Sunday, August 28, 2011

Openings in Our Cottage Classes Near Ossian, Indiana

I tried to get this as a note on FB at TFT, so I wouldn't need to put it here, but it wouldn't you are not from near us or are not a homeschooler who might be interested in cottage classes, just hit delete! :) Thanks for your patience with my lack of savvy with technology!

Anyway, we still have openings in a few of our homeschool cottage classes near Ossian, Indiana to be held on Wednesdays.

Specifically, we have openings in CQLA Level A, CQLA Level B, and Ancient History.

I am going to post the information below about the Ancient History class. It is taught by our son who has an undergraduate degree in history. He is an amazing teacher with detailed handouts and amazing power point presentations each week. If you have a student in sixth grade or above who would like to "audit" this class--just listen to the lectures, receive the handouts, etc, but not do it for high school credit/complete the homework, let us know. Our younger kids often do that with Joshua's classes--they are that enjoyable.

Follow this link for more class information (schedules/prices, etc.):

Learn more details about the Ancient History class below:

Week One‐‐Egypt: Deals with the rise of Egypt with a focus on the people who built ancient Egypt into a great nation. These include Narmer, the man who unified Egypt; Snefru, the persistent Pharaoh who build the first pyramids; Hatshepsut, the female Pharaoh; Tuthmosis III, the great conqueror; and the most unusual Pharaoh in Egyptian history, Akhenaten. Other topics covered in this week are the importance of the Nile River, multiple instances of collapse and rise, and the impact of Joseph on Egypt.

Week Two—Egypt: Covers Ramses the Great, who came to power at the height of Egypt’s power. He is known as the Great because of his military accomplishments, including the famous battle of Kadesh, as well as his vast building projects across Egypt. After Ramses, the empire began a long decline that led to Egypt being conquered by a succession of foreign invaders including the Assyrians, the Nubians, the Persians, and Alexander the Great. This class finished by examining the Ptolemies. They were responsible for building the Great Lighthouse and the Library at Alexandria as well as translating the Old Testament into Greek. This class also covers the Exodus.

Week Three‐‐Historiography and Barbarians: This class is divided into two parts. The first deals with historiography—literally the study of history. What kind of evidence do historians have about the ancient world? How can the study of pottery shards and skeletons tell us how people lived thousands of years ago? How do historians use documentary evidence (such as the Bible) to shed light on ancient cultures? The second part of this week deals with the so called Barbarians who invaded established empires from China to Rome. Who were these people and why were they hated and feared by the most powerful nations in the world?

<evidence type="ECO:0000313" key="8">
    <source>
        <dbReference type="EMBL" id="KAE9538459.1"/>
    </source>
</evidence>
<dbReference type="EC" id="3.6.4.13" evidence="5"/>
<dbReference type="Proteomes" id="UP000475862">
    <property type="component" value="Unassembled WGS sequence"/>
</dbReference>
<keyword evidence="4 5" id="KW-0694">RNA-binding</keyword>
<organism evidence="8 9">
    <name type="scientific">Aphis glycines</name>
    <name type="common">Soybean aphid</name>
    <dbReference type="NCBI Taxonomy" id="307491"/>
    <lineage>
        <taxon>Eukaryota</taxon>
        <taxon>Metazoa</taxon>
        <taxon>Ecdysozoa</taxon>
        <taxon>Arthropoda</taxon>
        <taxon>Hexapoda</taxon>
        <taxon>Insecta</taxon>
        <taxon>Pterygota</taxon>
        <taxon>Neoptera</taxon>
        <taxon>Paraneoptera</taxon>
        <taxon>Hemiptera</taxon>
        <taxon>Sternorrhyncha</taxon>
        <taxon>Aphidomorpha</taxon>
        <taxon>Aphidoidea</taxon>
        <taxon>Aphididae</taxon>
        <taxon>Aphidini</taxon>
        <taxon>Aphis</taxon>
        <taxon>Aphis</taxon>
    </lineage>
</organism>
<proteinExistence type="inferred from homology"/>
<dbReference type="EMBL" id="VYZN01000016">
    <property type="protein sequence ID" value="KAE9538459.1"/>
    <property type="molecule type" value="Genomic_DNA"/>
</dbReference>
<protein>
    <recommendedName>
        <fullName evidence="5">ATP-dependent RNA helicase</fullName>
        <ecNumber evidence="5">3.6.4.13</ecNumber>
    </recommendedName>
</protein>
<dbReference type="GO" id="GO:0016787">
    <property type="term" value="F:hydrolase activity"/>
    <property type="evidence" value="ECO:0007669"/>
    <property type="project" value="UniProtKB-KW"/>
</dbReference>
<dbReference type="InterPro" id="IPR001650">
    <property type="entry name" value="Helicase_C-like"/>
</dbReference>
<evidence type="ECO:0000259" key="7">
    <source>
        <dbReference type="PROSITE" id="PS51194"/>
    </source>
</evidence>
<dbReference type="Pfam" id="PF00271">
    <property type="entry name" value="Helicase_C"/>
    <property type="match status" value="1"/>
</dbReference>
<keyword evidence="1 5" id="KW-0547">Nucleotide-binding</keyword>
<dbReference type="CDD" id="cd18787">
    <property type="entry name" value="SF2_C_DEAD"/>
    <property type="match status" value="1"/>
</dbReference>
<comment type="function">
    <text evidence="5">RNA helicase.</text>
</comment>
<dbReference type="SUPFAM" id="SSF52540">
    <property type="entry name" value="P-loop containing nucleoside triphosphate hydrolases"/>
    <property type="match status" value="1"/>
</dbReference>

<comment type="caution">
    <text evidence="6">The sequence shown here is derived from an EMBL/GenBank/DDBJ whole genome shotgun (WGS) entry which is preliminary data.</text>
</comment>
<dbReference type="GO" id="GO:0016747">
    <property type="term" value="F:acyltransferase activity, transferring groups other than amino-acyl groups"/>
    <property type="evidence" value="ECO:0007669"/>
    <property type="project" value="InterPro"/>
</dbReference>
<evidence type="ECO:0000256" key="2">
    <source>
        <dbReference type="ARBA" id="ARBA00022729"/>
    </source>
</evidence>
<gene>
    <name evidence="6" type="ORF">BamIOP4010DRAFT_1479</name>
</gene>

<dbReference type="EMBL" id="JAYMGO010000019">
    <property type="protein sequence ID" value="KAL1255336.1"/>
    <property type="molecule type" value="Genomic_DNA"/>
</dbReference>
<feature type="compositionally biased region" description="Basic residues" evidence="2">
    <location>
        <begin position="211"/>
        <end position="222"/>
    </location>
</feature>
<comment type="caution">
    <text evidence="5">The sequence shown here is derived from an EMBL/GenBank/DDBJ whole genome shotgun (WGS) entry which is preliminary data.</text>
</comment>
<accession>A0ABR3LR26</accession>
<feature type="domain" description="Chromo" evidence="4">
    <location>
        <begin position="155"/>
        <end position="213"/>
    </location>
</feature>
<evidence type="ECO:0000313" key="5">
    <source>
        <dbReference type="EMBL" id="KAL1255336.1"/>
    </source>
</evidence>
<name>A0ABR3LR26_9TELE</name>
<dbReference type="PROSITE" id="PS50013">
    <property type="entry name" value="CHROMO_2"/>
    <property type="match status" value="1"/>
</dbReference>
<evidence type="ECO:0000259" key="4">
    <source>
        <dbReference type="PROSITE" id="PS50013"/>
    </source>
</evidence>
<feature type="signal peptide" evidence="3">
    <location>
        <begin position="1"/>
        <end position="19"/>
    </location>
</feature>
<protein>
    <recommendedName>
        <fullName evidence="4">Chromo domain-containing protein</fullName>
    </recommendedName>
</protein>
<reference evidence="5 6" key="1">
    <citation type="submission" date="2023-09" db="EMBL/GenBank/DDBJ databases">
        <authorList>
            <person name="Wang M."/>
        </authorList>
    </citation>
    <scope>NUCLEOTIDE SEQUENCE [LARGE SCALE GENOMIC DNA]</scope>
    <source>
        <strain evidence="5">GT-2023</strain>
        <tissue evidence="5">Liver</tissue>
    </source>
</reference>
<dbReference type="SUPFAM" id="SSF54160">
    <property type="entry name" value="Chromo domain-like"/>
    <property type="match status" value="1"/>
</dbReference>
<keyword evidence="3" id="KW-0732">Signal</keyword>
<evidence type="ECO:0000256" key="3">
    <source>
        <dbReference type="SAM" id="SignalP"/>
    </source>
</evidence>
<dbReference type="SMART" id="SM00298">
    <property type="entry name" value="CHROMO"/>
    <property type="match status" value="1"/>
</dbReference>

Week Four‐‐The Middle East: This lesson covers the empires of the Fertile Crescent. Sargon built the world’s first true empire. Ur attempted to build a communist style economy and failed miserably. Hammurabi conquered a great empire but is most known for his legal system established in the Code of Hammurabi. The Kassites ruled from Babylon before they were conquered by the greatest empire of the near east: Assyria. The Assyrians were able to conquer and control most of the Middle East using ingenious and brutal tactics including the forced deportation of the ten northern tribes of Israel.

Week Five—Persia: This class begins by looking at the glorious but short lived Babylonians and their greatest king Nebuchadnezzar. Cyrus the Great made Persia a great power by conquering Babylon, Egypt, and Lydia. The Persians were an unusual people to create an empire since they were originally nomadic herders. Cyrus was praised by many of his enemies. Greek accounts remember him as just, kind, and wise. The Old Testament tells the story of Cyrus sending the captive Israelites home. Later rulers struggled with rebellions in Babylon and Egypt, two failed invasions of Greece, and finally, the destruction of the empire by Alexander the Great.

Week Six—India: The kingdoms of ancient India were incredibly wealthy. Beginning with the Indus Valley civilization and whose water and sewage systems were thousands of years ahead of their time. But the civilization disappeared mysteriously. The Mauryan Empire was as large and wealthy as Persia or Assyria and, under Asoka, guaranteed freedom of religion to all of its citizens. India was rarely united but that didn’t stop them from changing the world. They traded all over the known world, invented chess, proved the world was round, invented the decimal system and were the first to use the number zero.